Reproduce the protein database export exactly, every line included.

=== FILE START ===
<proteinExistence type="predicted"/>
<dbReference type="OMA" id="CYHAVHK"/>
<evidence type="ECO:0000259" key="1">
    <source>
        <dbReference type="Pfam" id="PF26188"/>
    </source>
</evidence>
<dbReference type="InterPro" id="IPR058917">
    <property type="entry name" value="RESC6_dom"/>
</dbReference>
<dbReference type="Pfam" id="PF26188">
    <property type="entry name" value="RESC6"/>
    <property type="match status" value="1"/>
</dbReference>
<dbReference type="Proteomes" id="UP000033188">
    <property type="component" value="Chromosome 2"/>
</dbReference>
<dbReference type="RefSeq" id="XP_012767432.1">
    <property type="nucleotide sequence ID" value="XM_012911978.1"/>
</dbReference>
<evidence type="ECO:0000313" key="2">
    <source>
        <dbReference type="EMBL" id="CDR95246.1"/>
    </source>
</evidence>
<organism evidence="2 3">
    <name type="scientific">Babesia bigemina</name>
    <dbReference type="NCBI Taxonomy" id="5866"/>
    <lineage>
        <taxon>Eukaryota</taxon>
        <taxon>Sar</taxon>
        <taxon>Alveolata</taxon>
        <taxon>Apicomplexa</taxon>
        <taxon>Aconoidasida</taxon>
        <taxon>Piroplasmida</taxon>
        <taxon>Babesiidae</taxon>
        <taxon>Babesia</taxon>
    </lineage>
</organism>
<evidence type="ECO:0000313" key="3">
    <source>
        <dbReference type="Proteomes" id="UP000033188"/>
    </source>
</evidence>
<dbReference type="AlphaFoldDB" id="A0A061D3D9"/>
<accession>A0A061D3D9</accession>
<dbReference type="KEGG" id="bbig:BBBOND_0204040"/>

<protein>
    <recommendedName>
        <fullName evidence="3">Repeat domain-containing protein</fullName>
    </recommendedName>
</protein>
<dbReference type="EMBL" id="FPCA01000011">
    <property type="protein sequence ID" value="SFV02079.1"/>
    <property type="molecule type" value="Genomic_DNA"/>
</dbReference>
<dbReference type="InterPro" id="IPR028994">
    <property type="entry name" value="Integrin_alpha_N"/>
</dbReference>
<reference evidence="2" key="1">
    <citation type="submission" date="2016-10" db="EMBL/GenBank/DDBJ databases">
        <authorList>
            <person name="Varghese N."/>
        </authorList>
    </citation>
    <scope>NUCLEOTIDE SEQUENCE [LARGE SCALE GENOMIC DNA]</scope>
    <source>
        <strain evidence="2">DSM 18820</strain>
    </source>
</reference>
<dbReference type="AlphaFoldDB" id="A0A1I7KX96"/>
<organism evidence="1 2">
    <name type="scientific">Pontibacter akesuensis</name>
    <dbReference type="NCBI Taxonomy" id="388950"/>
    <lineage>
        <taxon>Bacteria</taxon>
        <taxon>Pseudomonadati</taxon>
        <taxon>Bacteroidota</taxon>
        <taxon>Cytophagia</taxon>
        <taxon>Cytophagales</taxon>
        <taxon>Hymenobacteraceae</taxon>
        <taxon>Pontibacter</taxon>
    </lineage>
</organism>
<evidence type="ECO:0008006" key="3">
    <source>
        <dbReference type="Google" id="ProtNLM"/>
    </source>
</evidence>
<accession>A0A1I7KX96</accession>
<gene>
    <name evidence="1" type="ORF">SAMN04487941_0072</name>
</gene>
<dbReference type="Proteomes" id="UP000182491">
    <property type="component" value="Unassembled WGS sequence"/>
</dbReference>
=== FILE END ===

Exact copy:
<proteinExistence type="predicted"/>
<dbReference type="OMA" id="CYHAVHK"/>
<evidence type="ECO:0000259" key="1">
    <source>
        <dbReference type="Pfam" id="PF26188"/>
    </source>
</evidence>
<dbReference type="InterPro" id="IPR058917">
    <property type="entry name" value="RESC6_dom"/>
</dbReference>
<dbReference type="Pfam" id="PF26188">
    <property type="entry name" value="RESC6"/>
    <property type="match status" value="1"/>
</dbReference>
<dbReference type="Proteomes" id="UP000033188">
    <property type="component" value="Chromosome 2"/>
</dbReference>
<dbReference type="RefSeq" id="XP_012767432.1">
    <property type="nucleotide sequence ID" value="XM_012911978.1"/>
</dbReference>
<evidence type="ECO:0000313" key="2">
    <source>
        <dbReference type="EMBL" id="CDR95246.1"/>
    </source>
</evidence>
<organism evidence="2 3">
    <name type="scientific">Babesia bigemina</name>
    <dbReference type="NCBI Taxonomy" id="5866"/>
    <lineage>
        <taxon>Eukaryota</taxon>
        <taxon>Sar</taxon>
        <taxon>Alveolata</taxon>
        <taxon>Apicomplexa</taxon>
        <taxon>Aconoidasida</taxon>
        <taxon>Piroplasmida</taxon>
        <taxon>Babesiidae</taxon>
        <taxon>Babesia</taxon>
    </lineage>
</organism>
<evidence type="ECO:0000313" key="3">
    <source>
        <dbReference type="Proteomes" id="UP000033188"/>
    </source>
</evidence>
<dbReference type="AlphaFoldDB" id="A0A061D3D9"/>
<accession>A0A061D3D9</accession>
<dbReference type="KEGG" id="bbig:BBBOND_0204040"/>

<protein>
    <recommendedName>
        <fullName evidence="3">Repeat domain-containing protein</fullName>
    </recommendedName>
</protein>
<dbReference type="EMBL" id="FPCA01000011">
    <property type="protein sequence ID" value="SFV02079.1"/>
    <property type="molecule type" value="Genomic_DNA"/>
</dbReference>
<dbReference type="InterPro" id="IPR028994">
    <property type="entry name" value="Integrin_alpha_N"/>
</dbReference>
<reference evidence="2" key="1">
    <citation type="submission" date="2016-10" db="EMBL/GenBank/DDBJ databases">
        <authorList>
            <person name="Varghese N."/>
        </authorList>
    </citation>
    <scope>NUCLEOTIDE SEQUENCE [LARGE SCALE GENOMIC DNA]</scope>
    <source>
        <strain evidence="2">DSM 18820</strain>
    </source>
</reference>
<dbReference type="AlphaFoldDB" id="A0A1I7KX96"/>
<organism evidence="1 2">
    <name type="scientific">Pontibacter akesuensis</name>
    <dbReference type="NCBI Taxonomy" id="388950"/>
    <lineage>
        <taxon>Bacteria</taxon>
        <taxon>Pseudomonadati</taxon>
        <taxon>Bacteroidota</taxon>
        <taxon>Cytophagia</taxon>
        <taxon>Cytophagales</taxon>
        <taxon>Hymenobacteraceae</taxon>
        <taxon>Pontibacter</taxon>
    </lineage>
</organism>
<evidence type="ECO:0008006" key="3">
    <source>
        <dbReference type="Google" id="ProtNLM"/>
    </source>
</evidence>
<accession>A0A1I7KX96</accession>
<gene>
    <name evidence="1" type="ORF">SAMN04487941_0072</name>
</gene>
<dbReference type="Proteomes" id="UP000182491">
    <property type="component" value="Unassembled WGS sequence"/>
</dbReference>